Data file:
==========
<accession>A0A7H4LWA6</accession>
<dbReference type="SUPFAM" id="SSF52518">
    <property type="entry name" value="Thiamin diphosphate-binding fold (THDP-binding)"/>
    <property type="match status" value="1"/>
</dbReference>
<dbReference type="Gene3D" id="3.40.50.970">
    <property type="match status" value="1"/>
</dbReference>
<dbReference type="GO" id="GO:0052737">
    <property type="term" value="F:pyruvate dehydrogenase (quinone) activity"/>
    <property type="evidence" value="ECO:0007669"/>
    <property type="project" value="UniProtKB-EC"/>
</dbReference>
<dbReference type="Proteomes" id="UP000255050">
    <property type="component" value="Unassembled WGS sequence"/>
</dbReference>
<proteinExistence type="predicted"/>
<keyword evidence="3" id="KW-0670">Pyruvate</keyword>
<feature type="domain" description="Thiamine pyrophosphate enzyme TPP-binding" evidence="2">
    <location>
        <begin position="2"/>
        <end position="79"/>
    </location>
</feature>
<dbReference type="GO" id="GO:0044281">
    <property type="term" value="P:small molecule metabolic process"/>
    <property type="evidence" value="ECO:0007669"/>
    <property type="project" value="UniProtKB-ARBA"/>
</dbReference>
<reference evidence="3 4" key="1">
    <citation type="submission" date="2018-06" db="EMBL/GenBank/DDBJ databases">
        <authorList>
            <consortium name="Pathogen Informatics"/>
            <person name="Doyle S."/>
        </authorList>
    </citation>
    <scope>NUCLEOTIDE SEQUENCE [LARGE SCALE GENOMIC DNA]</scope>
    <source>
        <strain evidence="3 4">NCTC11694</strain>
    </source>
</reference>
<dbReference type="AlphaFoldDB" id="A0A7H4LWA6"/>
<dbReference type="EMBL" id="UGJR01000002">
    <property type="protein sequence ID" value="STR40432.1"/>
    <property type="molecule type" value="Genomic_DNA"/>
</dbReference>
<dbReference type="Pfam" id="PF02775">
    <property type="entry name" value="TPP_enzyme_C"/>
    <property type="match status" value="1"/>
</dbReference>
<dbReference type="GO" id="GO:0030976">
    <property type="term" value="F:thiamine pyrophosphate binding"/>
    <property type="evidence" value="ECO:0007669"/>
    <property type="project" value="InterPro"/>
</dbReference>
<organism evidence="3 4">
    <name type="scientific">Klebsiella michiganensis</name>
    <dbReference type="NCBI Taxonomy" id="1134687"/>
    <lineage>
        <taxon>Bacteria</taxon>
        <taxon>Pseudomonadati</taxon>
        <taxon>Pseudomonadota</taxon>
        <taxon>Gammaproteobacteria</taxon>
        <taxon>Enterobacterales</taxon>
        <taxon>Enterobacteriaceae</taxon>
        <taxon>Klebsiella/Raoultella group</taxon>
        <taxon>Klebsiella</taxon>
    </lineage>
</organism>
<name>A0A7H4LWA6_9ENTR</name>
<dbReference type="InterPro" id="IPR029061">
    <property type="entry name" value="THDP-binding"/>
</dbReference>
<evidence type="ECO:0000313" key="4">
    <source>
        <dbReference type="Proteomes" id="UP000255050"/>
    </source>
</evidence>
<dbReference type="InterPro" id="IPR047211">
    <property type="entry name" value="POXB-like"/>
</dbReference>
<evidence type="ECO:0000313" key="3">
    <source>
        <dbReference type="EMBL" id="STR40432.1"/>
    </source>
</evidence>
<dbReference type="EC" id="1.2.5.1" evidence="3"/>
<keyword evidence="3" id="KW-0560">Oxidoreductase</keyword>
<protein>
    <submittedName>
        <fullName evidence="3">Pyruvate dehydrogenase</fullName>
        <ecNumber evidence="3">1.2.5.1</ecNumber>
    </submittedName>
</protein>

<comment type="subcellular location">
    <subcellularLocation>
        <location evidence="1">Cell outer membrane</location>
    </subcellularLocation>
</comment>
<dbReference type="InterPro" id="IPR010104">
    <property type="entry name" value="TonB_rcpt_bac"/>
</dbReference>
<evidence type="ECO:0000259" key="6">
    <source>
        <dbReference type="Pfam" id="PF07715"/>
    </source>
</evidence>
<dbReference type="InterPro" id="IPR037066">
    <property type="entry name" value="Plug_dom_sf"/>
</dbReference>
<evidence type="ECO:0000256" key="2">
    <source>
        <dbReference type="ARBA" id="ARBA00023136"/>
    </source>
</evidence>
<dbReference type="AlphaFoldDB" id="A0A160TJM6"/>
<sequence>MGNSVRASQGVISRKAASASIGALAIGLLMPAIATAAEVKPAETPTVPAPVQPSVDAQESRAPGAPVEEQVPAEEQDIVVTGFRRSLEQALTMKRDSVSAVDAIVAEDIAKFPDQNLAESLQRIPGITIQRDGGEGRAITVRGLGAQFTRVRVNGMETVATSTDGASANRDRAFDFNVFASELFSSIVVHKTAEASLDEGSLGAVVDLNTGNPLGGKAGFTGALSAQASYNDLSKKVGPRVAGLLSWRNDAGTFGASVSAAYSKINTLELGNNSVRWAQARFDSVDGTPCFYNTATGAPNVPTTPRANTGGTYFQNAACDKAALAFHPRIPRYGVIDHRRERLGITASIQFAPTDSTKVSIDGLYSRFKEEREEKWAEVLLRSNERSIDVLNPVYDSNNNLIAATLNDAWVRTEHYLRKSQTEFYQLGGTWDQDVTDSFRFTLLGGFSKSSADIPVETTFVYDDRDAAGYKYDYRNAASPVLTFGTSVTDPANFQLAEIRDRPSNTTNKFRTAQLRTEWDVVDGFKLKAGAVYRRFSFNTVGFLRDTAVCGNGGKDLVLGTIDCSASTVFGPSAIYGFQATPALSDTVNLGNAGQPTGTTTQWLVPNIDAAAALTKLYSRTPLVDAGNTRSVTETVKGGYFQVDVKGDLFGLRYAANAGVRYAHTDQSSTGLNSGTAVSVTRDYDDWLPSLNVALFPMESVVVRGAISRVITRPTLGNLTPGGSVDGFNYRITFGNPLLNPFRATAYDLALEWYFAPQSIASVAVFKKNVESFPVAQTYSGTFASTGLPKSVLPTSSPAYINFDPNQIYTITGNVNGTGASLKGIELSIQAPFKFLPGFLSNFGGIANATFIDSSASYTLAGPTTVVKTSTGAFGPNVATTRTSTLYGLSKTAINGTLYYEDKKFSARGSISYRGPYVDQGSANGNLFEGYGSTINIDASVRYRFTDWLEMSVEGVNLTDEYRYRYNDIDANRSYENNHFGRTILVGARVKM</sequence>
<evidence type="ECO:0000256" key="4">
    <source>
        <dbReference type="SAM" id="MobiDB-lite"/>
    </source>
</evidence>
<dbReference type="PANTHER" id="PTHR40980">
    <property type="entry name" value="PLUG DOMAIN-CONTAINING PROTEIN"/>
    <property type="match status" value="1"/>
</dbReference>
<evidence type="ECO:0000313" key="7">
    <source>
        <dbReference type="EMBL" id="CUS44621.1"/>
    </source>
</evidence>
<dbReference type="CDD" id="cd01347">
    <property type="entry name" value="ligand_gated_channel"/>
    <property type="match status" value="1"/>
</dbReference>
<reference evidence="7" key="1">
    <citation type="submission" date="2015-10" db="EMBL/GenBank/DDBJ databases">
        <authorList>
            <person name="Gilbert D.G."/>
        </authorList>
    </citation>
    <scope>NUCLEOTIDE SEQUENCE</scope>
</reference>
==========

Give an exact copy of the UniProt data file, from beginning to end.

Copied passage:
<accession>A0A7H4LWA6</accession>
<dbReference type="SUPFAM" id="SSF52518">
    <property type="entry name" value="Thiamin diphosphate-binding fold (THDP-binding)"/>
    <property type="match status" value="1"/>
</dbReference>
<dbReference type="Gene3D" id="3.40.50.970">
    <property type="match status" value="1"/>
</dbReference>
<dbReference type="GO" id="GO:0052737">
    <property type="term" value="F:pyruvate dehydrogenase (quinone) activity"/>
    <property type="evidence" value="ECO:0007669"/>
    <property type="project" value="UniProtKB-EC"/>
</dbReference>
<dbReference type="Proteomes" id="UP000255050">
    <property type="component" value="Unassembled WGS sequence"/>
</dbReference>
<proteinExistence type="predicted"/>
<keyword evidence="3" id="KW-0670">Pyruvate</keyword>
<feature type="domain" description="Thiamine pyrophosphate enzyme TPP-binding" evidence="2">
    <location>
        <begin position="2"/>
        <end position="79"/>
    </location>
</feature>
<dbReference type="GO" id="GO:0044281">
    <property type="term" value="P:small molecule metabolic process"/>
    <property type="evidence" value="ECO:0007669"/>
    <property type="project" value="UniProtKB-ARBA"/>
</dbReference>
<reference evidence="3 4" key="1">
    <citation type="submission" date="2018-06" db="EMBL/GenBank/DDBJ databases">
        <authorList>
            <consortium name="Pathogen Informatics"/>
            <person name="Doyle S."/>
        </authorList>
    </citation>
    <scope>NUCLEOTIDE SEQUENCE [LARGE SCALE GENOMIC DNA]</scope>
    <source>
        <strain evidence="3 4">NCTC11694</strain>
    </source>
</reference>
<dbReference type="AlphaFoldDB" id="A0A7H4LWA6"/>
<dbReference type="EMBL" id="UGJR01000002">
    <property type="protein sequence ID" value="STR40432.1"/>
    <property type="molecule type" value="Genomic_DNA"/>
</dbReference>
<dbReference type="Pfam" id="PF02775">
    <property type="entry name" value="TPP_enzyme_C"/>
    <property type="match status" value="1"/>
</dbReference>
<dbReference type="GO" id="GO:0030976">
    <property type="term" value="F:thiamine pyrophosphate binding"/>
    <property type="evidence" value="ECO:0007669"/>
    <property type="project" value="InterPro"/>
</dbReference>
<organism evidence="3 4">
    <name type="scientific">Klebsiella michiganensis</name>
    <dbReference type="NCBI Taxonomy" id="1134687"/>
    <lineage>
        <taxon>Bacteria</taxon>
        <taxon>Pseudomonadati</taxon>
        <taxon>Pseudomonadota</taxon>
        <taxon>Gammaproteobacteria</taxon>
        <taxon>Enterobacterales</taxon>
        <taxon>Enterobacteriaceae</taxon>
        <taxon>Klebsiella/Raoultella group</taxon>
        <taxon>Klebsiella</taxon>
    </lineage>
</organism>
<name>A0A7H4LWA6_9ENTR</name>
<dbReference type="InterPro" id="IPR029061">
    <property type="entry name" value="THDP-binding"/>
</dbReference>
<evidence type="ECO:0000313" key="4">
    <source>
        <dbReference type="Proteomes" id="UP000255050"/>
    </source>
</evidence>
<dbReference type="InterPro" id="IPR047211">
    <property type="entry name" value="POXB-like"/>
</dbReference>
<evidence type="ECO:0000313" key="3">
    <source>
        <dbReference type="EMBL" id="STR40432.1"/>
    </source>
</evidence>
<dbReference type="EC" id="1.2.5.1" evidence="3"/>
<keyword evidence="3" id="KW-0560">Oxidoreductase</keyword>
<protein>
    <submittedName>
        <fullName evidence="3">Pyruvate dehydrogenase</fullName>
        <ecNumber evidence="3">1.2.5.1</ecNumber>
    </submittedName>
</protein>

<comment type="subcellular location">
    <subcellularLocation>
        <location evidence="1">Cell outer membrane</location>
    </subcellularLocation>
</comment>
<dbReference type="InterPro" id="IPR010104">
    <property type="entry name" value="TonB_rcpt_bac"/>
</dbReference>
<evidence type="ECO:0000259" key="6">
    <source>
        <dbReference type="Pfam" id="PF07715"/>
    </source>
</evidence>
<dbReference type="InterPro" id="IPR037066">
    <property type="entry name" value="Plug_dom_sf"/>
</dbReference>
<evidence type="ECO:0000256" key="2">
    <source>
        <dbReference type="ARBA" id="ARBA00023136"/>
    </source>
</evidence>
<dbReference type="AlphaFoldDB" id="A0A160TJM6"/>
<sequence>MGNSVRASQGVISRKAASASIGALAIGLLMPAIATAAEVKPAETPTVPAPVQPSVDAQESRAPGAPVEEQVPAEEQDIVVTGFRRSLEQALTMKRDSVSAVDAIVAEDIAKFPDQNLAESLQRIPGITIQRDGGEGRAITVRGLGAQFTRVRVNGMETVATSTDGASANRDRAFDFNVFASELFSSIVVHKTAEASLDEGSLGAVVDLNTGNPLGGKAGFTGALSAQASYNDLSKKVGPRVAGLLSWRNDAGTFGASVSAAYSKINTLELGNNSVRWAQARFDSVDGTPCFYNTATGAPNVPTTPRANTGGTYFQNAACDKAALAFHPRIPRYGVIDHRRERLGITASIQFAPTDSTKVSIDGLYSRFKEEREEKWAEVLLRSNERSIDVLNPVYDSNNNLIAATLNDAWVRTEHYLRKSQTEFYQLGGTWDQDVTDSFRFTLLGGFSKSSADIPVETTFVYDDRDAAGYKYDYRNAASPVLTFGTSVTDPANFQLAEIRDRPSNTTNKFRTAQLRTEWDVVDGFKLKAGAVYRRFSFNTVGFLRDTAVCGNGGKDLVLGTIDCSASTVFGPSAIYGFQATPALSDTVNLGNAGQPTGTTTQWLVPNIDAAAALTKLYSRTPLVDAGNTRSVTETVKGGYFQVDVKGDLFGLRYAANAGVRYAHTDQSSTGLNSGTAVSVTRDYDDWLPSLNVALFPMESVVVRGAISRVITRPTLGNLTPGGSVDGFNYRITFGNPLLNPFRATAYDLALEWYFAPQSIASVAVFKKNVESFPVAQTYSGTFASTGLPKSVLPTSSPAYINFDPNQIYTITGNVNGTGASLKGIELSIQAPFKFLPGFLSNFGGIANATFIDSSASYTLAGPTTVVKTSTGAFGPNVATTRTSTLYGLSKTAINGTLYYEDKKFSARGSISYRGPYVDQGSANGNLFEGYGSTINIDASVRYRFTDWLEMSVEGVNLTDEYRYRYNDIDANRSYENNHFGRTILVGARVKM</sequence>
<evidence type="ECO:0000256" key="4">
    <source>
        <dbReference type="SAM" id="MobiDB-lite"/>
    </source>
</evidence>
<dbReference type="PANTHER" id="PTHR40980">
    <property type="entry name" value="PLUG DOMAIN-CONTAINING PROTEIN"/>
    <property type="match status" value="1"/>
</dbReference>
<evidence type="ECO:0000313" key="7">
    <source>
        <dbReference type="EMBL" id="CUS44621.1"/>
    </source>
</evidence>
<dbReference type="CDD" id="cd01347">
    <property type="entry name" value="ligand_gated_channel"/>
    <property type="match status" value="1"/>
</dbReference>
<reference evidence="7" key="1">
    <citation type="submission" date="2015-10" db="EMBL/GenBank/DDBJ databases">
        <authorList>
            <person name="Gilbert D.G."/>
        </authorList>
    </citation>
    <scope>NUCLEOTIDE SEQUENCE</scope>
</reference>